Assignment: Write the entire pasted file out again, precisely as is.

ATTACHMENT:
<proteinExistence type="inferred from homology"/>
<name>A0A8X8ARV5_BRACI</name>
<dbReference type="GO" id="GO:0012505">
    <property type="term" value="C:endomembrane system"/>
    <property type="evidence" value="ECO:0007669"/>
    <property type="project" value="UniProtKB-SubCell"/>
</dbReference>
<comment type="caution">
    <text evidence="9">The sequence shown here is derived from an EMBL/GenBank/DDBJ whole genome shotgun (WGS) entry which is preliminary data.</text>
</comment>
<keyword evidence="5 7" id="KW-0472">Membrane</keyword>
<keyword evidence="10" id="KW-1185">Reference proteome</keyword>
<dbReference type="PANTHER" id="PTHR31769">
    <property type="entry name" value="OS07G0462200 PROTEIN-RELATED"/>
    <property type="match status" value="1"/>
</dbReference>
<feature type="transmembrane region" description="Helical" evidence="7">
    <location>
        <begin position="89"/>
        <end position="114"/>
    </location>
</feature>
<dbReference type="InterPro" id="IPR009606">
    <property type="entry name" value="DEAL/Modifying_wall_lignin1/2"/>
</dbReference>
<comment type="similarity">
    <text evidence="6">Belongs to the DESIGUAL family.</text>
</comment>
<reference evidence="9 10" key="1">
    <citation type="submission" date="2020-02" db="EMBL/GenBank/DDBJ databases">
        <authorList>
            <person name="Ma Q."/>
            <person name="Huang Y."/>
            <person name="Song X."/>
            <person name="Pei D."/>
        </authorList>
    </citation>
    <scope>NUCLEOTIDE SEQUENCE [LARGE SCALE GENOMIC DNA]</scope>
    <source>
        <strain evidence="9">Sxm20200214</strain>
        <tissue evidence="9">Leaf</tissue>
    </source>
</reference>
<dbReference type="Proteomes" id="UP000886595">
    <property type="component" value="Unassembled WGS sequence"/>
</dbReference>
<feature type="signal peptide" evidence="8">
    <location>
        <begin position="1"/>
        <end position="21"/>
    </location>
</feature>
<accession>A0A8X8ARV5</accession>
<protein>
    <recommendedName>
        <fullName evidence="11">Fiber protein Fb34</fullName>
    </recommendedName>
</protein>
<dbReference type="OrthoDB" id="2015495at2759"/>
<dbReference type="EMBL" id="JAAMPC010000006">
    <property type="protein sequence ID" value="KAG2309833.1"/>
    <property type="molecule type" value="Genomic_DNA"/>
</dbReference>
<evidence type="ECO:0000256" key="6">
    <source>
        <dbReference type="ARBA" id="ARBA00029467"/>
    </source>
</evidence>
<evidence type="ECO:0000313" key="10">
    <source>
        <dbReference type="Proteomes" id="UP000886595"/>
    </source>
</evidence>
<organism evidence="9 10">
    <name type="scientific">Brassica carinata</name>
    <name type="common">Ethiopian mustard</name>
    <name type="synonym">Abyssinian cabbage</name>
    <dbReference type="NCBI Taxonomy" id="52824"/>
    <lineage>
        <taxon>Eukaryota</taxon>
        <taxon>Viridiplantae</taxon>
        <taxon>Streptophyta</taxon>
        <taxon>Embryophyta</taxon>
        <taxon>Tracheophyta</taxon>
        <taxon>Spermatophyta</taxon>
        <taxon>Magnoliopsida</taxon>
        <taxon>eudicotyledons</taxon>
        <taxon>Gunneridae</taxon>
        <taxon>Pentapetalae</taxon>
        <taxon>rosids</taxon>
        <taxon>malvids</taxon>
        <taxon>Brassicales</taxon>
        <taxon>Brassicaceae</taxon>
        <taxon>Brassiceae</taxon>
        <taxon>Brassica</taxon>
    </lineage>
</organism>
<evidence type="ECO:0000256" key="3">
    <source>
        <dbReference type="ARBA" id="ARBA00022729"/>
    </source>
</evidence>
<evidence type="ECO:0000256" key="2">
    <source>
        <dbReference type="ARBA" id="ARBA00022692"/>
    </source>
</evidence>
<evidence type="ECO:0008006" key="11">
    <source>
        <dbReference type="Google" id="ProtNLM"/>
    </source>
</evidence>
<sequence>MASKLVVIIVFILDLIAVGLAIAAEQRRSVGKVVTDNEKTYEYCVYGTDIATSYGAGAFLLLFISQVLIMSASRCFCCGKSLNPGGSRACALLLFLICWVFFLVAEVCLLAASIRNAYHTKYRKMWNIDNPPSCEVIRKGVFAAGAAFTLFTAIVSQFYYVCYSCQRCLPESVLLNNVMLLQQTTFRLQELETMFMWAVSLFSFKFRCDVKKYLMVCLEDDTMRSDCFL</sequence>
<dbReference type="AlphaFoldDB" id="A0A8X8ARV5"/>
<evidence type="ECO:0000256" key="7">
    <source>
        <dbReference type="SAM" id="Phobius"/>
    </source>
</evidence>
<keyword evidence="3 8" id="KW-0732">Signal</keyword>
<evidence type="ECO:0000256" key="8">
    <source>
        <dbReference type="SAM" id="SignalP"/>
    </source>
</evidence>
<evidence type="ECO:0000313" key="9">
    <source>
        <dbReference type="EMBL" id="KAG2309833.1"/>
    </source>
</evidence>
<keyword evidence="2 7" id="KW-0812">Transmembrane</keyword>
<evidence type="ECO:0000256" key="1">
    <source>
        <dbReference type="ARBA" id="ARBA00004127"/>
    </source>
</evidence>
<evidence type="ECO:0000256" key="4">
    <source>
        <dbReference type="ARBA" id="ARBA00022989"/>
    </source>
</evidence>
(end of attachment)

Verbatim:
<proteinExistence type="inferred from homology"/>
<name>A0A8X8ARV5_BRACI</name>
<dbReference type="GO" id="GO:0012505">
    <property type="term" value="C:endomembrane system"/>
    <property type="evidence" value="ECO:0007669"/>
    <property type="project" value="UniProtKB-SubCell"/>
</dbReference>
<comment type="caution">
    <text evidence="9">The sequence shown here is derived from an EMBL/GenBank/DDBJ whole genome shotgun (WGS) entry which is preliminary data.</text>
</comment>
<keyword evidence="5 7" id="KW-0472">Membrane</keyword>
<keyword evidence="10" id="KW-1185">Reference proteome</keyword>
<dbReference type="PANTHER" id="PTHR31769">
    <property type="entry name" value="OS07G0462200 PROTEIN-RELATED"/>
    <property type="match status" value="1"/>
</dbReference>
<feature type="transmembrane region" description="Helical" evidence="7">
    <location>
        <begin position="89"/>
        <end position="114"/>
    </location>
</feature>
<dbReference type="InterPro" id="IPR009606">
    <property type="entry name" value="DEAL/Modifying_wall_lignin1/2"/>
</dbReference>
<comment type="similarity">
    <text evidence="6">Belongs to the DESIGUAL family.</text>
</comment>
<reference evidence="9 10" key="1">
    <citation type="submission" date="2020-02" db="EMBL/GenBank/DDBJ databases">
        <authorList>
            <person name="Ma Q."/>
            <person name="Huang Y."/>
            <person name="Song X."/>
            <person name="Pei D."/>
        </authorList>
    </citation>
    <scope>NUCLEOTIDE SEQUENCE [LARGE SCALE GENOMIC DNA]</scope>
    <source>
        <strain evidence="9">Sxm20200214</strain>
        <tissue evidence="9">Leaf</tissue>
    </source>
</reference>
<dbReference type="Proteomes" id="UP000886595">
    <property type="component" value="Unassembled WGS sequence"/>
</dbReference>
<feature type="signal peptide" evidence="8">
    <location>
        <begin position="1"/>
        <end position="21"/>
    </location>
</feature>
<accession>A0A8X8ARV5</accession>
<protein>
    <recommendedName>
        <fullName evidence="11">Fiber protein Fb34</fullName>
    </recommendedName>
</protein>
<dbReference type="OrthoDB" id="2015495at2759"/>
<dbReference type="EMBL" id="JAAMPC010000006">
    <property type="protein sequence ID" value="KAG2309833.1"/>
    <property type="molecule type" value="Genomic_DNA"/>
</dbReference>
<evidence type="ECO:0000256" key="6">
    <source>
        <dbReference type="ARBA" id="ARBA00029467"/>
    </source>
</evidence>
<evidence type="ECO:0000313" key="10">
    <source>
        <dbReference type="Proteomes" id="UP000886595"/>
    </source>
</evidence>
<organism evidence="9 10">
    <name type="scientific">Brassica carinata</name>
    <name type="common">Ethiopian mustard</name>
    <name type="synonym">Abyssinian cabbage</name>
    <dbReference type="NCBI Taxonomy" id="52824"/>
    <lineage>
        <taxon>Eukaryota</taxon>
        <taxon>Viridiplantae</taxon>
        <taxon>Streptophyta</taxon>
        <taxon>Embryophyta</taxon>
        <taxon>Tracheophyta</taxon>
        <taxon>Spermatophyta</taxon>
        <taxon>Magnoliopsida</taxon>
        <taxon>eudicotyledons</taxon>
        <taxon>Gunneridae</taxon>
        <taxon>Pentapetalae</taxon>
        <taxon>rosids</taxon>
        <taxon>malvids</taxon>
        <taxon>Brassicales</taxon>
        <taxon>Brassicaceae</taxon>
        <taxon>Brassiceae</taxon>
        <taxon>Brassica</taxon>
    </lineage>
</organism>
<evidence type="ECO:0000256" key="3">
    <source>
        <dbReference type="ARBA" id="ARBA00022729"/>
    </source>
</evidence>
<evidence type="ECO:0000256" key="2">
    <source>
        <dbReference type="ARBA" id="ARBA00022692"/>
    </source>
</evidence>
<evidence type="ECO:0008006" key="11">
    <source>
        <dbReference type="Google" id="ProtNLM"/>
    </source>
</evidence>
<sequence>MASKLVVIIVFILDLIAVGLAIAAEQRRSVGKVVTDNEKTYEYCVYGTDIATSYGAGAFLLLFISQVLIMSASRCFCCGKSLNPGGSRACALLLFLICWVFFLVAEVCLLAASIRNAYHTKYRKMWNIDNPPSCEVIRKGVFAAGAAFTLFTAIVSQFYYVCYSCQRCLPESVLLNNVMLLQQTTFRLQELETMFMWAVSLFSFKFRCDVKKYLMVCLEDDTMRSDCFL</sequence>
<dbReference type="AlphaFoldDB" id="A0A8X8ARV5"/>
<evidence type="ECO:0000256" key="7">
    <source>
        <dbReference type="SAM" id="Phobius"/>
    </source>
</evidence>
<keyword evidence="3 8" id="KW-0732">Signal</keyword>
<evidence type="ECO:0000256" key="8">
    <source>
        <dbReference type="SAM" id="SignalP"/>
    </source>
</evidence>
<evidence type="ECO:0000313" key="9">
    <source>
        <dbReference type="EMBL" id="KAG2309833.1"/>
    </source>
</evidence>
<keyword evidence="2 7" id="KW-0812">Transmembrane</keyword>
<evidence type="ECO:0000256" key="1">
    <source>
        <dbReference type="ARBA" id="ARBA00004127"/>
    </source>
</evidence>
<evidence type="ECO:0000256" key="4">
    <source>
        <dbReference type="ARBA" id="ARBA00022989"/>
    </source>
</evidence>